The UK’s first nationwide architectural learning programme for schoolchildren is launched by the Royal Institute of British Architects (RIBA) this week.
The free of charge programme partners schools with RIBA Architecture Ambassadors, who volunteer their time to deliver curriculum-linked workshops for children, aged 4-18.
The RIBA’s National Schools Programme strives to help children explore and understand the built environment – its impact on people and communities; how it is shaped and developed; and why good design is important.
Architecture is not a subject that is taught as part of the school curriculum. The aim of the programme is to foster an inspired, confident and knowledgeable generation that understands the impact and importance of architecture.
The programme launch follows a successful pilot phase that engaged 18,000 young people, in over 200 schools across England. The pilot was delivered by 349 Architecture Ambassadors from 170 architecture practices.
Speaking about the programme, RIBA President Ben Derbyshire said, “The huge enthusiasm and commitment of the individual architects and their practices in giving their time to make this programme possible is impressive. We are proud that our pilot project has already reached 18,000 young people, all over the country, and we look forward to inspiring thousands more.”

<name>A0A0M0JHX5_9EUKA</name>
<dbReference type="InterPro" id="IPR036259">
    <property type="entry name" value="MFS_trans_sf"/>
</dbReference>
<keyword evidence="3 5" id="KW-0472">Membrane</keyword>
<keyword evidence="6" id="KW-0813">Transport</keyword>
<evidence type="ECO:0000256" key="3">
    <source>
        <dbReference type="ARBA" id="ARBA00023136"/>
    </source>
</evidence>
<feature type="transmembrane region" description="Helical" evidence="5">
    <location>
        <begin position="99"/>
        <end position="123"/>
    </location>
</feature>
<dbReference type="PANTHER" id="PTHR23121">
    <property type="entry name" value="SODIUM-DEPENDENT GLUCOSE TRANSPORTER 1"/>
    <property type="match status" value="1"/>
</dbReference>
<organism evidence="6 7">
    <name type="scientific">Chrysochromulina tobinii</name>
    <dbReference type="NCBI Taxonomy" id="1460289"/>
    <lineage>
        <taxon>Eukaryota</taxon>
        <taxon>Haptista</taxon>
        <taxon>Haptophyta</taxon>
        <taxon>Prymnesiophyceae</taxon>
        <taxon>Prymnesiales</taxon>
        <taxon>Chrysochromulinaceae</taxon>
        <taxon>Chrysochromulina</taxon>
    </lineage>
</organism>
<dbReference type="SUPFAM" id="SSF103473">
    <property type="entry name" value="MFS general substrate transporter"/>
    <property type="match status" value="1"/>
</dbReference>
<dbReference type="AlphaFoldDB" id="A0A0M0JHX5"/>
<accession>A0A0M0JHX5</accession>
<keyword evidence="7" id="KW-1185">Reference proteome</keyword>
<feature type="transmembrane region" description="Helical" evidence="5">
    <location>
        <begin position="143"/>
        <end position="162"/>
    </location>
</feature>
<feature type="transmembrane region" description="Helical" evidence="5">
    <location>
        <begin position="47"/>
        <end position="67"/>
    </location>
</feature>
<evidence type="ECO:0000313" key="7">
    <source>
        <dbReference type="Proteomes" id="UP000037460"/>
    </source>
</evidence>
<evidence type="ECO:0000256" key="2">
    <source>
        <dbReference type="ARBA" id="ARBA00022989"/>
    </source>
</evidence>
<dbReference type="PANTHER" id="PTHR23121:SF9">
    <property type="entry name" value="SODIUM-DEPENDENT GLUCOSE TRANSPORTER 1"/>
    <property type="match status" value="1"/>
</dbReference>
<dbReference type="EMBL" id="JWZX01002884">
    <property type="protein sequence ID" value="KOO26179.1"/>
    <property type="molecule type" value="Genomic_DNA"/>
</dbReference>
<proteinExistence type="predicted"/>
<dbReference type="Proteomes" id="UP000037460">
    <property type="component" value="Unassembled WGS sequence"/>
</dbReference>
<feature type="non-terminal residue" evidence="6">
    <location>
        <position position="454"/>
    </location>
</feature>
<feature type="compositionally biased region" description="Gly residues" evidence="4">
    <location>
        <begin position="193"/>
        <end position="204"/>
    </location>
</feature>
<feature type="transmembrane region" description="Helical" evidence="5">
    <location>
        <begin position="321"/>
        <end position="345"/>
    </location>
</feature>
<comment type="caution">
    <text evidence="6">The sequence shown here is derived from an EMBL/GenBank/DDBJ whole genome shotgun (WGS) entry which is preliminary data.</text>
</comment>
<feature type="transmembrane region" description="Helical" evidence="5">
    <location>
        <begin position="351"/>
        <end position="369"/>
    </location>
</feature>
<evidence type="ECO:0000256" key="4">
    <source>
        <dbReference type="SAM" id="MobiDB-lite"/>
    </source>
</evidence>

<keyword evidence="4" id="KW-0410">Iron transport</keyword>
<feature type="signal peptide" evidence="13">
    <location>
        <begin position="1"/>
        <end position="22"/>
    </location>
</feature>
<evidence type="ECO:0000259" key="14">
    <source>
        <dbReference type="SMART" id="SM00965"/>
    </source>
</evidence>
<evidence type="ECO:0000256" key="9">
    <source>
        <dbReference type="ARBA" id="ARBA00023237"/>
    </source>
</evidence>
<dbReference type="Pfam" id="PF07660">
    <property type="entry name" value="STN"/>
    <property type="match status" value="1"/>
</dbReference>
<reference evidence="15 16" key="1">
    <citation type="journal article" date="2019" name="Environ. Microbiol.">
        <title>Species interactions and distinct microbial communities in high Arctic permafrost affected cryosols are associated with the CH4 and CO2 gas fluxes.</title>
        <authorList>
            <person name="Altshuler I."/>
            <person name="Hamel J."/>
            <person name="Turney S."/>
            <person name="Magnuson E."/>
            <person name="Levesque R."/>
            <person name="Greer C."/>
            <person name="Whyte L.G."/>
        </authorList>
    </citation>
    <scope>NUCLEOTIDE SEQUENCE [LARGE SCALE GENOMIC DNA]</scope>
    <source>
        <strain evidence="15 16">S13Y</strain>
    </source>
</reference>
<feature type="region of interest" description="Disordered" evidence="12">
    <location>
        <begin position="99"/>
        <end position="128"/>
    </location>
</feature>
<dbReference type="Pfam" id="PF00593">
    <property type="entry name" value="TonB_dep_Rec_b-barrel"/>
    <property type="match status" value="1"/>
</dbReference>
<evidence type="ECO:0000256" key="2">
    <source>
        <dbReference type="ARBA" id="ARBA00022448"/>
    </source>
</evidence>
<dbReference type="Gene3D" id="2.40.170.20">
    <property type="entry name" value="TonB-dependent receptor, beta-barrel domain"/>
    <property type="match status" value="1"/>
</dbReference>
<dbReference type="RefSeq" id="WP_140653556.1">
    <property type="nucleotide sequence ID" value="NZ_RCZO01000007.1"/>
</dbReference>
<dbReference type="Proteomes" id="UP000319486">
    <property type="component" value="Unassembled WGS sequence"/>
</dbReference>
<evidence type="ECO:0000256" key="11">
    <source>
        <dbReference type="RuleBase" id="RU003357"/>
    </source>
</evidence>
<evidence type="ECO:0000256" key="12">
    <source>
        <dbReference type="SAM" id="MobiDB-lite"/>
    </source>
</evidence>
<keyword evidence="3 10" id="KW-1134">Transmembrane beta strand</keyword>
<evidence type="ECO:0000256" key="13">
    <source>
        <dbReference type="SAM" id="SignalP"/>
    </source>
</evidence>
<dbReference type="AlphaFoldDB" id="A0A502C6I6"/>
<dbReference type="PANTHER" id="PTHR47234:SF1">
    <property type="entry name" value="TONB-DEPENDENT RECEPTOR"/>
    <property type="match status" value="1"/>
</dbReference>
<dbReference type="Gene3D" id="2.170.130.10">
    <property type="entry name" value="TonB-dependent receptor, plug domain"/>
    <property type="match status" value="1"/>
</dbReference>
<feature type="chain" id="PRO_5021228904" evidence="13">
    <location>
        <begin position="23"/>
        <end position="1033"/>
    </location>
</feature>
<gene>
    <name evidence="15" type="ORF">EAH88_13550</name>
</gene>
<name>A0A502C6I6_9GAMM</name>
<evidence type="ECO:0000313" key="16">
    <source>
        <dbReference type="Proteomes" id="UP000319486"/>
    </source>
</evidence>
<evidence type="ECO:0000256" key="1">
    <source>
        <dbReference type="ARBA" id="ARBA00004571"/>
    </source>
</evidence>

A teacher that took part in the pilot phase, Canan Ahmet, at Rokesly Junior School said: “The RIBA National Schools Programme is run by a team of passionate, professional, creative and inspiring individuals who care about architecture as well as the children. Working with a team of talented architects, as well as RIBA, has ensured that our children are able to develop life skills, such as team work, solving a brief, problem solving and communication. The programme raises aspirations and creates potential careers pathways for some architects of tomorrow.”